noun (2) ˈjän. 1. : a Jewish prophet who according to Gospel accounts foretold Jesus' messianic ministry and baptized him. called also John the Baptist. 2. : an apostle who according to various Christian traditions wrote the fourth Gospel, the three Johannine Epistles, and the Book of Revelation. 3.
The Witness of John. 6 There came a man who was sent from God. His name was John. 7 He came as a witness to testify about the Light, so that through him everyone might believe. 8 He himself was not the Light, but he came to testify about the Light. 9 The true Light who gives light to every man was coming into the world.
john. [ jon ] See synonyms for john on Thesaurus.com. noun Slang. a toilet or bathroom. (sometimes initial capital letter) a fellow; guy. (sometimes initial capital letter) a prostitute's customer. Also called john mule . a male mule, or more properly a gelded mule.Compare horse mule.
This summary of the Gospel of John provides information about the title, author(s), date of writing, chronology, theme, theology, outline, a brief overview, and the chapters of the Gospel of John. Author. The author is the apostle John, "the disciple whom Jesus loved" (13:23 [see note there]; 19:26; 20:2; 21:7,20,24). He was prominent in the early church but is not mentioned by name in this Gospel -- which would be natural if he wrote it, but hard to explain otherwise.
John 1 King James Version 1 In the beginning was the Word, and the Word was with God, and the Word was God. 2 The same was in the beginning with God. 3 All things were made by him; and without him was not any thing made that was made. 4 In him was life; and the life was the light of men.
Famous bearers of the 20th century include author John Steinbeck (1902-1968), assassinated American president John F. Kennedy (1917-1963), and musician John Lennon (1940-1980). The forms Ian (Scottish), Sean (Irish) and Evan (Welsh) have also been frequently used in the English-speaking world, as has the medieval diminutive Jack.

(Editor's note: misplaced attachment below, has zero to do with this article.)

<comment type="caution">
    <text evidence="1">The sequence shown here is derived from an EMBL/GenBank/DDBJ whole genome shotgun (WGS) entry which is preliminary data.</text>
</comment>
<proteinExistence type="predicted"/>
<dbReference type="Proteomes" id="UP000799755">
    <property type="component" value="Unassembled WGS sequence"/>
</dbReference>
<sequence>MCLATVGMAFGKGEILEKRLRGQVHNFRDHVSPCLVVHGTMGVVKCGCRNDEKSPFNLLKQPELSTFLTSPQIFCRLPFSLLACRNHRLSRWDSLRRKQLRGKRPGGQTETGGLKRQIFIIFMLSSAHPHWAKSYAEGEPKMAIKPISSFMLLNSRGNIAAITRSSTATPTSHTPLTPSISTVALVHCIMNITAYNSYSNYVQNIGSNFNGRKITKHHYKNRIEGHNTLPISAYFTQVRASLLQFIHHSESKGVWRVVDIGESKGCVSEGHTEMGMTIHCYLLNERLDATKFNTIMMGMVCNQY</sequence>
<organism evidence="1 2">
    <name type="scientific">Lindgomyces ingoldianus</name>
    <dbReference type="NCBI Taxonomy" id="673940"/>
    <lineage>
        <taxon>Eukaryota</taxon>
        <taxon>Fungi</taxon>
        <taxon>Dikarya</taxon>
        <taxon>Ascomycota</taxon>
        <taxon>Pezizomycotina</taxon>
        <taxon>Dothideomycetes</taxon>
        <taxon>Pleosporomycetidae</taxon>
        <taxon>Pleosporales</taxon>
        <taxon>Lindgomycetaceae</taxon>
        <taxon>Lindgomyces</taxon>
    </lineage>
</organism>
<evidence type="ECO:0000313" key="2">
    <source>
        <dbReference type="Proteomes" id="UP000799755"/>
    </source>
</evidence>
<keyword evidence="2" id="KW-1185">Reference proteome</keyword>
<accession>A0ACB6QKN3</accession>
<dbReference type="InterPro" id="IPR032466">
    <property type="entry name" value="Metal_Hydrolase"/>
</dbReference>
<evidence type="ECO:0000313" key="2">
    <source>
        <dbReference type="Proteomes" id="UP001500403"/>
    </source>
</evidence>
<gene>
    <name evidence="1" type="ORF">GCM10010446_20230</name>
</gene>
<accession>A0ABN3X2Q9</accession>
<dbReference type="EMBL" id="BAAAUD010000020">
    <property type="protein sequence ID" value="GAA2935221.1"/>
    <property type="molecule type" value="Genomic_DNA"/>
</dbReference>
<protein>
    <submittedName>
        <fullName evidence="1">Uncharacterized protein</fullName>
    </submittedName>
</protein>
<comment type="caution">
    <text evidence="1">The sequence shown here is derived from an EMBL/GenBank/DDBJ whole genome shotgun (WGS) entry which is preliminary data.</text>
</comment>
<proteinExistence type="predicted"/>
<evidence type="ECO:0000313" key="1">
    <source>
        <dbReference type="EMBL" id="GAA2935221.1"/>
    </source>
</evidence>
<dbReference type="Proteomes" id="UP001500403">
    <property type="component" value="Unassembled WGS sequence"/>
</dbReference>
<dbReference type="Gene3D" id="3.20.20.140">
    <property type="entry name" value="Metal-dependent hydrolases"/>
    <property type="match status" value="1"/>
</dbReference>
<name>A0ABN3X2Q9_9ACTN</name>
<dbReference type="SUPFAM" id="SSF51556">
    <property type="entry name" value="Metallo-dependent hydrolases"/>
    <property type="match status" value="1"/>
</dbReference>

John (John and Gillian), appearing in the Doctor Who TV comic strip; John-117, or Master Chief, the protagonist of the video game franchise Halo; John-Boy, eldest son in The Waltons TV series; Literature. John, a 1927 play by Philip Barry; JOHN, a 2014 play by Lloyd Newson; John, a book by Cynthia Lennon about musician John Lennon
John, byname John Lackland, French Jean sans Terre, (born c. 1166—died October 18/19, 1216, Newark, Nottinghamshire, England), king of England from 1199 to 1216. In a war with the French king Philip II, he lost Normandy and almost all his other possessions in France. In England, after a revolt of the barons, he was forced to seal the Magna Carta (1215).
John was the most popular name given to male infants in the United States until 1924, and though its use has fallen off gradually since then, John was still the 20th most common name for boys on the Social Security Administration 's list of names given in 2006.
John the Apostle is traditionally held to be the author of the Gospel of John, and many Christian denominations believe that he authored several other books of the New Testament (the three Johannine epistles and the Book of Revelation, together with the Gospel of John, are called the Johannine works ), depending on whether he is distinguished from, or identified with, John the Evangelist, John the Elder, and John of Patmos.